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Henry Gray (1825–1861).  Anatomy of the Human Body.  1918.
 

Basilar Membrane.—The basilar membrane stretches from the tympanic lip of the osseous spiral lamina to the basilar crest and consists of two parts, an inner and an outer. The inner is thin, and is named the zona arcuata: it supports the spiral organ of Corti. The outer is thicker and striated, and is termed the zona pectinata. The under surface of the membrane is covered by a layer of vascular connective tissue; one of the vessels in this tissue is somewhat larger than the rest, and is named the vas spirale; it lies below Corti’s tunnel.


FIG. 930– Limbus laminæ spiralis and membrana basilaris. (Schematic.) 1, 1’. Upper and lower lamellæ of the lamina spiralis ossea. 2. Limbus laminæ spiralis, with a, the teeth of the first row; b, b’, the auditory teeth of the other rows; c, c’, the interdental grooves and the cells which are lodged in them. 3. Sulcus spiralis internus, with 3’, its labium vestibulare, and 3”, its labium tympanicum. 4. Foramina nervosa, giving passage to the nerves from the ganglion spirale or ganglion of Corti. 5. Vas spirale. 6. Zona arcuata, and 6’, zona pectinata of the basilar membrane, with a, its hyaline layer, B, its connective-tissue layer. 7. Arch of spiral organ, with 7’, its inner rod, and 7”, its outer rod. 8. Feet of the internal rods, from which the cells are removed. 9. Feet of the external rods. 10. Vestibular membrane, at its origin. (Testut.) (See enlarged image)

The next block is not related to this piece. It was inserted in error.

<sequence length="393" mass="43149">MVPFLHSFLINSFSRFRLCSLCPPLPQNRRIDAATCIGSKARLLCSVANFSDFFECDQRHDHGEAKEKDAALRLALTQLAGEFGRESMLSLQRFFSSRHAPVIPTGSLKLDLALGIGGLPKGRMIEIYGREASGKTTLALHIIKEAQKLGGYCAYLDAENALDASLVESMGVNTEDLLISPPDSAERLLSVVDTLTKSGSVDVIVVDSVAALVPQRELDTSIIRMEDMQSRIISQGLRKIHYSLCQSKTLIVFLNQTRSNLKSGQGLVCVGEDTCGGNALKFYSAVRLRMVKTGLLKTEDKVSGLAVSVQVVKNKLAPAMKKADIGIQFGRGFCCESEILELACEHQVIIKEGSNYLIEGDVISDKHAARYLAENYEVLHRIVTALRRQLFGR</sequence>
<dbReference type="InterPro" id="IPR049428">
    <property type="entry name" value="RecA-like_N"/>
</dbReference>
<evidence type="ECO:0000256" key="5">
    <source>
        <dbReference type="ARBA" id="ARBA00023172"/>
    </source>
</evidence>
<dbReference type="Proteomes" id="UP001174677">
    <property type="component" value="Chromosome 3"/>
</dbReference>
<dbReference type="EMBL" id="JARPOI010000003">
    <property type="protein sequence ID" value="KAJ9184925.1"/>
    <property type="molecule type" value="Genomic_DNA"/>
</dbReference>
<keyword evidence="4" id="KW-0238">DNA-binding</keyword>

FIG. 931– Section through the spiral organ of Corti. Magnified. (G. Retzius.) (See enlarged image)

  The spiral organ of Corti (organon spirale [Corti]; organ of Corti) (Figs. 931, 932) is composed of a series of epithelial structures placed upon the inner part of the basilar membrane. The more central of these structures are two rows of rod-like bodies, the inner and outer rods or pillars of Corti. The bases of the rods are supported on the basilar membrane, those of the inner row at some distance from those of the

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